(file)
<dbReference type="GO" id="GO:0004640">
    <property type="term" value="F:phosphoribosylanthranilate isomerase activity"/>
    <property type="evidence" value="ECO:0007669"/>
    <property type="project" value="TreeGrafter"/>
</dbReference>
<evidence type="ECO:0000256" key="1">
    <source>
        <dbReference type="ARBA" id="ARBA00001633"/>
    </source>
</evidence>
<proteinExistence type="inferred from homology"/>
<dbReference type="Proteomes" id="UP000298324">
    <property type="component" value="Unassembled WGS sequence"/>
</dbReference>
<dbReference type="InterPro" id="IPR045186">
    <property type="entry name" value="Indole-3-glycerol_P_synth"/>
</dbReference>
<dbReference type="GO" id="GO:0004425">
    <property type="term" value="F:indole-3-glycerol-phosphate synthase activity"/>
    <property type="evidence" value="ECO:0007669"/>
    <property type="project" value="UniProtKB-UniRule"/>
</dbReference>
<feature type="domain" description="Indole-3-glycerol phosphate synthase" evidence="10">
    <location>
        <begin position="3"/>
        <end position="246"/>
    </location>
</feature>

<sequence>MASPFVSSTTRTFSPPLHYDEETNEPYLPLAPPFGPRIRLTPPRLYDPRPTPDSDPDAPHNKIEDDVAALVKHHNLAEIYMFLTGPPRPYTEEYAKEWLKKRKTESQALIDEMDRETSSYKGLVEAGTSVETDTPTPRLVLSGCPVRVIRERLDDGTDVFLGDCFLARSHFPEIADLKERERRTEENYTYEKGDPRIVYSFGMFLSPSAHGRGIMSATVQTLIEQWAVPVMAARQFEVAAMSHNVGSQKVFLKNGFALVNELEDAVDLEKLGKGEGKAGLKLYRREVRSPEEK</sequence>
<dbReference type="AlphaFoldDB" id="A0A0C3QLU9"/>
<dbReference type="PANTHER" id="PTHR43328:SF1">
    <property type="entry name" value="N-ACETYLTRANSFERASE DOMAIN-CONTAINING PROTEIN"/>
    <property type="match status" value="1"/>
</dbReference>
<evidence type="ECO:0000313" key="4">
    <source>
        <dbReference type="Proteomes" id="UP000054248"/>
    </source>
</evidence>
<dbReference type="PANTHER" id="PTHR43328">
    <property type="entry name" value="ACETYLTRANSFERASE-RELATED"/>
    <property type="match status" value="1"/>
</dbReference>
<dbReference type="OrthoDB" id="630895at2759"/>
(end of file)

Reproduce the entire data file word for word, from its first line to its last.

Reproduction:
<dbReference type="GO" id="GO:0004640">
    <property type="term" value="F:phosphoribosylanthranilate isomerase activity"/>
    <property type="evidence" value="ECO:0007669"/>
    <property type="project" value="TreeGrafter"/>
</dbReference>
<evidence type="ECO:0000256" key="1">
    <source>
        <dbReference type="ARBA" id="ARBA00001633"/>
    </source>
</evidence>
<proteinExistence type="inferred from homology"/>
<dbReference type="Proteomes" id="UP000298324">
    <property type="component" value="Unassembled WGS sequence"/>
</dbReference>
<dbReference type="InterPro" id="IPR045186">
    <property type="entry name" value="Indole-3-glycerol_P_synth"/>
</dbReference>
<dbReference type="GO" id="GO:0004425">
    <property type="term" value="F:indole-3-glycerol-phosphate synthase activity"/>
    <property type="evidence" value="ECO:0007669"/>
    <property type="project" value="UniProtKB-UniRule"/>
</dbReference>
<feature type="domain" description="Indole-3-glycerol phosphate synthase" evidence="10">
    <location>
        <begin position="3"/>
        <end position="246"/>
    </location>
</feature>

<sequence>MASPFVSSTTRTFSPPLHYDEETNEPYLPLAPPFGPRIRLTPPRLYDPRPTPDSDPDAPHNKIEDDVAALVKHHNLAEIYMFLTGPPRPYTEEYAKEWLKKRKTESQALIDEMDRETSSYKGLVEAGTSVETDTPTPRLVLSGCPVRVIRERLDDGTDVFLGDCFLARSHFPEIADLKERERRTEENYTYEKGDPRIVYSFGMFLSPSAHGRGIMSATVQTLIEQWAVPVMAARQFEVAAMSHNVGSQKVFLKNGFALVNELEDAVDLEKLGKGEGKAGLKLYRREVRSPEEK</sequence>
<dbReference type="AlphaFoldDB" id="A0A0C3QLU9"/>
<dbReference type="PANTHER" id="PTHR43328:SF1">
    <property type="entry name" value="N-ACETYLTRANSFERASE DOMAIN-CONTAINING PROTEIN"/>
    <property type="match status" value="1"/>
</dbReference>
<evidence type="ECO:0000313" key="4">
    <source>
        <dbReference type="Proteomes" id="UP000054248"/>
    </source>
</evidence>
<dbReference type="PANTHER" id="PTHR43328">
    <property type="entry name" value="ACETYLTRANSFERASE-RELATED"/>
    <property type="match status" value="1"/>
</dbReference>
<dbReference type="OrthoDB" id="630895at2759"/>